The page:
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Legal Insight: White House Issues New Cybersecurity Executive Order

May 18, 2017 by Branan Cooper

If you have listened to some of our webinars, you’ve heard me recommend reviewing legal analysis of the voluminous or complex new vendor management regulatory guidance. Rather than digging through hundreds of pages, there are some terrific law firms out there who quickly digest and dissect the new regulations into a couple of pages of meaningful information that you can easily understand. One of my absolute favorite firms is Ballard Spahr, a very well respected and long time industry expert. On staff they have numerous former regulators and real financial services experts. 

We thought you might like to see some of their work so they have kindly agreed that we can share it with you here – it’s helpful to get their perspective on important issues shaping our industry. Today, we’re featuring the tone from the top – in this case the executive branch – on the important national cybersecurity focus. And with this, it should also make you think specifically about vendor management cybersecurity. It’s a timely topic and one that I know causes all of us great concern. Enjoy the Ballard Spahr piece and, if you’d ever like to learn more about them, I’d be happy to introduce you to some friends and former colleagues who work there."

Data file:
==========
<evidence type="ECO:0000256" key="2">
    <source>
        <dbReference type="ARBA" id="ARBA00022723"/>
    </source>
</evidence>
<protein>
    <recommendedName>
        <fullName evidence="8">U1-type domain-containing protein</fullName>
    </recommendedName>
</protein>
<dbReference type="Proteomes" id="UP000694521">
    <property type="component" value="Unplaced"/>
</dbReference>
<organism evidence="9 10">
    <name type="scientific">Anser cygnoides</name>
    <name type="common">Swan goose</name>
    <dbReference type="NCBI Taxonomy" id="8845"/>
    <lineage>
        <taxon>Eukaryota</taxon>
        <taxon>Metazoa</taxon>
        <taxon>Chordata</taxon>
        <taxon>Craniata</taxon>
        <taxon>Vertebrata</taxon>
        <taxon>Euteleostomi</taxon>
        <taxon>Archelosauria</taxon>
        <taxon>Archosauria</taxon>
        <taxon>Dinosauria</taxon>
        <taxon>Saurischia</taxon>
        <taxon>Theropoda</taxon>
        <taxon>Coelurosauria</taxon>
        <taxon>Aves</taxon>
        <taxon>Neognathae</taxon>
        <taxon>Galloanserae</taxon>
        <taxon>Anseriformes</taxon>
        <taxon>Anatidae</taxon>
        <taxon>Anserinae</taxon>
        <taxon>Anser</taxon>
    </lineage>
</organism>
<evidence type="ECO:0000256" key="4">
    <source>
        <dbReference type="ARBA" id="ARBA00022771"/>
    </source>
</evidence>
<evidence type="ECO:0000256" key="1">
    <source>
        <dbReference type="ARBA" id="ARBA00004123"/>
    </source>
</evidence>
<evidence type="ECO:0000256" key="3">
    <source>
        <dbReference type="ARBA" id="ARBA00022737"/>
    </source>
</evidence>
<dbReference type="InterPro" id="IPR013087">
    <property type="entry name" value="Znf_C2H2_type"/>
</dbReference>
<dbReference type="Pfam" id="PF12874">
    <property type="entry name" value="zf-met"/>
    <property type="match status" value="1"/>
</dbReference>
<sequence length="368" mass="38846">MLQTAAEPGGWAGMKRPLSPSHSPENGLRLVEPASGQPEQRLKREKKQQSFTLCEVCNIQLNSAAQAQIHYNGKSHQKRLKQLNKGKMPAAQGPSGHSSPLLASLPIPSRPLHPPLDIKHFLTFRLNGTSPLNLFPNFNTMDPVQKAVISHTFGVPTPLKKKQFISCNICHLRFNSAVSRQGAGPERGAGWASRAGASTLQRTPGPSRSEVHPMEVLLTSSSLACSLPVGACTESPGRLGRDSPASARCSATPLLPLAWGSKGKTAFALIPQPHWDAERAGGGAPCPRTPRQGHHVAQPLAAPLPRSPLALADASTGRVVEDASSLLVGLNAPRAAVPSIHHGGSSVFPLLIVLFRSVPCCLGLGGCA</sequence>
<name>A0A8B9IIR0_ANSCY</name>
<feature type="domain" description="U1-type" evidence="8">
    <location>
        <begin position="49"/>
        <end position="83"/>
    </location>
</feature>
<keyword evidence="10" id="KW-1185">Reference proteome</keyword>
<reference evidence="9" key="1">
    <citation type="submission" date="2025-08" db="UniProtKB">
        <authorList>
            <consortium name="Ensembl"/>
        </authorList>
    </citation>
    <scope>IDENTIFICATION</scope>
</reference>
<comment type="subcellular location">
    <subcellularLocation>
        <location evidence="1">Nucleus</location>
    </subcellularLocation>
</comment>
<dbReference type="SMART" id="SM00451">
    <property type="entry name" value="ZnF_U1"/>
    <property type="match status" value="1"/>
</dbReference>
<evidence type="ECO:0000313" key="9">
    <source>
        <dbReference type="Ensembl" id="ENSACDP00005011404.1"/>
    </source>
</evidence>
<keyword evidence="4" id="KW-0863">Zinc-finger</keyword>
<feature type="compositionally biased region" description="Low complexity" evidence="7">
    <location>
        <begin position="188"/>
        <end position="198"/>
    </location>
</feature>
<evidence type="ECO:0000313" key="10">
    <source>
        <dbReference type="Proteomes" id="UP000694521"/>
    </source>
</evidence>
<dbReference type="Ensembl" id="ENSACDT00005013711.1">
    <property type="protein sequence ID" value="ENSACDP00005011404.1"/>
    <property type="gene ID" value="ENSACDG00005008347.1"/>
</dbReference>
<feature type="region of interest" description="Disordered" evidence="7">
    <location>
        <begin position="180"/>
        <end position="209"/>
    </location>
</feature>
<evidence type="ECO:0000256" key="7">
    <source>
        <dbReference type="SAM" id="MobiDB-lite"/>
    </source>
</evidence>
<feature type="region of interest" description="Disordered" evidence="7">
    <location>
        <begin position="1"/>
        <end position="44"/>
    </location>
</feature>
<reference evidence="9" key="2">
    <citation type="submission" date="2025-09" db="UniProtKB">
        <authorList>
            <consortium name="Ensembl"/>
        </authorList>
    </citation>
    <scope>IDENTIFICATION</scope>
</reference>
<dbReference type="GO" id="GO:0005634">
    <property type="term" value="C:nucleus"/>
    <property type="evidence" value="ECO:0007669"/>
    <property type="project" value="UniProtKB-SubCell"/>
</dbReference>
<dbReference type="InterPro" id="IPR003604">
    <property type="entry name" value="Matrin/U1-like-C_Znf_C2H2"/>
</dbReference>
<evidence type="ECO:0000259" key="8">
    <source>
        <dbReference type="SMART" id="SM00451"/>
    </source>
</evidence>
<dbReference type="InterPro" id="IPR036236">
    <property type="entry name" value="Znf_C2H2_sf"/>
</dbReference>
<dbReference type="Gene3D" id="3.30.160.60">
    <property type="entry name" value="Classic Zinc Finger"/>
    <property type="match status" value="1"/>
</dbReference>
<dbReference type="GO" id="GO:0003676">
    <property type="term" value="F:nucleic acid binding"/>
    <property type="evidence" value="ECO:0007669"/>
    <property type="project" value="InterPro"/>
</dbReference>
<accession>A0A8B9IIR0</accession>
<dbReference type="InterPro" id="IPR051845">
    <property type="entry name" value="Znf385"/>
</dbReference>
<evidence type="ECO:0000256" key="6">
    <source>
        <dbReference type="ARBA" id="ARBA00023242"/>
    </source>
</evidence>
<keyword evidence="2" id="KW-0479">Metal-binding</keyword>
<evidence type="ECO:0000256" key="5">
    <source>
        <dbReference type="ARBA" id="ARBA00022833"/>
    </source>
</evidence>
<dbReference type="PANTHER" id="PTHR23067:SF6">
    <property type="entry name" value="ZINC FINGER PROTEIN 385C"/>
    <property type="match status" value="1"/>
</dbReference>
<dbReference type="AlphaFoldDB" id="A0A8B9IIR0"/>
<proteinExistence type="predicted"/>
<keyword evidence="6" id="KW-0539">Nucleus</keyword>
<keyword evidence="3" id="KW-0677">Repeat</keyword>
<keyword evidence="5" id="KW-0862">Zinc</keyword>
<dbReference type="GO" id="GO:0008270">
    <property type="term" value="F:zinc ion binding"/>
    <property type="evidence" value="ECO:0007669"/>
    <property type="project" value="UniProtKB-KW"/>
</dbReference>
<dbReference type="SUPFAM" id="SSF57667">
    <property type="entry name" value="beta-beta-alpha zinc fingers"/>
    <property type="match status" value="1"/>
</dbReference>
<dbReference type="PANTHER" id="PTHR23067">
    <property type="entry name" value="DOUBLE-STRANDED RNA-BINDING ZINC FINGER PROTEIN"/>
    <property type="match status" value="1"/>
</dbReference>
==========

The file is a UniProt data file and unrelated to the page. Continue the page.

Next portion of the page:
White House Issues New Cybersecurity Executive Order
The following publication was written by members of Ballard Spahr’s Privacy and Data Security Group

Ballard logo smaller.pngPresident Trump recently signed the Presidential Executive Order on Strengthening the Cybersecurity of Federal Networks and Critical Infrastructure (Order). The Order sets forth the Trump Administration's policy for cybersecurity of federal networks and calls for executive departments and agencies (Agencies) to secure their information technology and data using "all United States Government capabilities." The Order also describes how agencies will be expected to support the cybersecurity risk management efforts of critical infrastructure entities, including the financial services sector, and take steps to protect against cyber threats that could result in catastrophic regional or national effects to the nation's economic security and other critical sectors. Industry experts have generally been supportive of the Order, noting that it builds on President Obama's 2013 Executive Order.